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The Dead Sea Scrolls represents perhaps the most significant historical manuscript discovery in recent history. Brill’s Dead Sea Scrolls Electronic Library Non-Biblical Texts offers a unique opportunity to study state of the art photographs of these ancient scripts, and understand their meaning using the translations of text and interpretations for missing fragments.

The Dead Sea Scrolls Electronic Library Non-Biblical Texts provides users with a comprehensive tool for the study of the non-biblical texts from the Judean Desert (the “Dead Sea Scrolls”). It contains high resolution images of the Non-Biblical Dead Sea Scroll fragments and all the texts, in the original languages and in translation. It enables content searching using a sophisticated inventory, and examining finer details of the original texts through search options and zoom possibilities for the images. Never before has such comprehensive information been available in one place.

The complete collection consists of the Dead Sea Scrolls Electronic Library Non-Biblical Texts and the Dead Sea Scrolls Electronic Library Biblical Texts. Used side by side, these databases offer the user access to all the Dead Sea Scrolls texts.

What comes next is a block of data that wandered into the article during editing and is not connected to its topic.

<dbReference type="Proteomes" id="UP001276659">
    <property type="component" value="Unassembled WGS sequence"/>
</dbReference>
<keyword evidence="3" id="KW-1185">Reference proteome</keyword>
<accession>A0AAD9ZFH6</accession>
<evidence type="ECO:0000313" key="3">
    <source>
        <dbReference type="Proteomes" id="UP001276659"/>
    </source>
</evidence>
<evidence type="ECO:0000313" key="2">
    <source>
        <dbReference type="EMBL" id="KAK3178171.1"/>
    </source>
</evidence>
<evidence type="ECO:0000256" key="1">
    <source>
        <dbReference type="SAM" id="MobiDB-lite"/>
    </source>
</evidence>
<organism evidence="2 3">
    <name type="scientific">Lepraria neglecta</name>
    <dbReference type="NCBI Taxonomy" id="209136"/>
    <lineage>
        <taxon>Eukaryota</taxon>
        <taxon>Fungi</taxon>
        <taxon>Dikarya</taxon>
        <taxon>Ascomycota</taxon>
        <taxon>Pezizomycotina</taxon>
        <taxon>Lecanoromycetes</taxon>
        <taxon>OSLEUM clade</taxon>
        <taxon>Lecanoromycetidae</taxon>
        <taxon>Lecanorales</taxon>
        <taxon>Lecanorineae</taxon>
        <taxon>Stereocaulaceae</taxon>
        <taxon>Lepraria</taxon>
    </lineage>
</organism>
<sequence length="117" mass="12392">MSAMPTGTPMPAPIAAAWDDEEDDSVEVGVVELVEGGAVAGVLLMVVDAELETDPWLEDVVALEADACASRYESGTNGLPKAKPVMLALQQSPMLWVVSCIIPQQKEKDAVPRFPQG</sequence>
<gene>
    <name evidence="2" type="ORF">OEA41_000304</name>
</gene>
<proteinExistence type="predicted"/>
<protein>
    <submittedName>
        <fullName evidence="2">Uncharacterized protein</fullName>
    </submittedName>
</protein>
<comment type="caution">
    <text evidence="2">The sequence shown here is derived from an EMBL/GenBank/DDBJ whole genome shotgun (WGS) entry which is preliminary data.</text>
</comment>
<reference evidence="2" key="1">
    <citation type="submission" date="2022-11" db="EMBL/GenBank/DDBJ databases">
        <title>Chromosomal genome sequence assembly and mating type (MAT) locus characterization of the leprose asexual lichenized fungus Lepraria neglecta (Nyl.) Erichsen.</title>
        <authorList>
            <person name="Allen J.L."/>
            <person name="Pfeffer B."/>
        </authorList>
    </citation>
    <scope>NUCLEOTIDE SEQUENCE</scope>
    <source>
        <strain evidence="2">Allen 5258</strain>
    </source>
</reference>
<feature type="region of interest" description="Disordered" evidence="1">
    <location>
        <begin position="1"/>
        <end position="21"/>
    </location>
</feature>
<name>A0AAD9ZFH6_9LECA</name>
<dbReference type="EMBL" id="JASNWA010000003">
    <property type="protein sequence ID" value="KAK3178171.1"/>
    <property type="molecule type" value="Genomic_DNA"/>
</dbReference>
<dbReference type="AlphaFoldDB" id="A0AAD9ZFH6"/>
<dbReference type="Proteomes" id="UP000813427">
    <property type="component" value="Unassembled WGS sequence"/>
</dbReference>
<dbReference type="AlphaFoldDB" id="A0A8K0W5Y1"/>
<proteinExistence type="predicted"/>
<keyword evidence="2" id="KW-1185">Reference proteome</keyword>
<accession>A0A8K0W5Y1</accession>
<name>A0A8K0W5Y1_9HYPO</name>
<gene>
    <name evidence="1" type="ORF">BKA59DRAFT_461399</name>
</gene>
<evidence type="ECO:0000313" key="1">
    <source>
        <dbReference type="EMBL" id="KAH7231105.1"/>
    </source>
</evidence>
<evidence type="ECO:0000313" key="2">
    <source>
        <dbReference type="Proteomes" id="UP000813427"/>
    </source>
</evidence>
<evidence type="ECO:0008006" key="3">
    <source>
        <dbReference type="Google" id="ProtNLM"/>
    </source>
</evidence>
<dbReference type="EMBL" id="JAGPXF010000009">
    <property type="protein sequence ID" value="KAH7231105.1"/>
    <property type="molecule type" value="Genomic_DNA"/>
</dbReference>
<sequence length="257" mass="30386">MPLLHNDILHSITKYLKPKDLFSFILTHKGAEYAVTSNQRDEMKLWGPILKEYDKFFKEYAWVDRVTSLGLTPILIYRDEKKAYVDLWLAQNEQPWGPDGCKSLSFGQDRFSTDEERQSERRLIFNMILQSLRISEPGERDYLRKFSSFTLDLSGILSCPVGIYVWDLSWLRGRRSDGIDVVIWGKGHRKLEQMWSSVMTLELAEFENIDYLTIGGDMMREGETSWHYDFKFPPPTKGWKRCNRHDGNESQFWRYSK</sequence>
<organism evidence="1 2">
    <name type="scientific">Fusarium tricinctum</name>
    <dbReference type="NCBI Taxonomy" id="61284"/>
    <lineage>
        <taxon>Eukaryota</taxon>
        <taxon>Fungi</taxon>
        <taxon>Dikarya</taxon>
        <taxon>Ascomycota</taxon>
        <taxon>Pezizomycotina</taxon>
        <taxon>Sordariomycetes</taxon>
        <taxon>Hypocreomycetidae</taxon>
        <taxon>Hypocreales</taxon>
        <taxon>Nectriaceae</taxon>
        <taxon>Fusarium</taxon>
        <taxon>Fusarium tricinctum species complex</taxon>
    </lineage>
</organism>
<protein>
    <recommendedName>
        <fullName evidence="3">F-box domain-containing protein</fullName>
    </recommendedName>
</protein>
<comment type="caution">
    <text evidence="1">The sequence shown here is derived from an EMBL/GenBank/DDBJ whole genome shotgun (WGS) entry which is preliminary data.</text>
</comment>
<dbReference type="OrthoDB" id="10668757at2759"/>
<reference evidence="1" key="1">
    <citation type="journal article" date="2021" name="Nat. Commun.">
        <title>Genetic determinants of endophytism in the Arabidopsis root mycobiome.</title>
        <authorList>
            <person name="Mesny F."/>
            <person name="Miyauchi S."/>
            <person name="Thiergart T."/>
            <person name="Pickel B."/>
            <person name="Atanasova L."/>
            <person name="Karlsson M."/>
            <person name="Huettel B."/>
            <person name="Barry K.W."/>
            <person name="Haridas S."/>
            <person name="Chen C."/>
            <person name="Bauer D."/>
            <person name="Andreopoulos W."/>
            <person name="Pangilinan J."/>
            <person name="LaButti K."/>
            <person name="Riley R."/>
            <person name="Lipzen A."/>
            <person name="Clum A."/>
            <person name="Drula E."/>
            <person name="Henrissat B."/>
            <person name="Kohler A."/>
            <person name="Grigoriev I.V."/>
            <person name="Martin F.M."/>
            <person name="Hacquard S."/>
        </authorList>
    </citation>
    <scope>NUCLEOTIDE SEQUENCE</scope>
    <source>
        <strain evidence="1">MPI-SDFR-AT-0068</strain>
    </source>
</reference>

This online product is based on The Dead Sea Scrolls Electronic Library CD-ROM, published by Brill and Brigham Young University, 1999.
The Gazetteer of the Persian Gulf, Oman and Central Arabia is one of the most important European primary sources for the study of the modern Gulf region from the 17th to the early 20th century. The Gazetteer was compiled and written by John Gordon Lorimer (1870-1914), an official of the Indian Civil Service. The Gazetteer was intended as handbook for British policy makers and agents in the area. The wealth of historical, political and geographical information from which Lorimer composed the Gazetteer was sourced from official documents of the British government in India and the Gulf, from British naval and military establishments and the East India Company archives, and first-hand research and surveys. It is the fullest account of the state of knowledge of the region in the late nineteenth and early twentieth centuries, and as such is still an important tool for researchers. This full-text searchable online version offers scholars and students unique possibilities to study and consult this important work.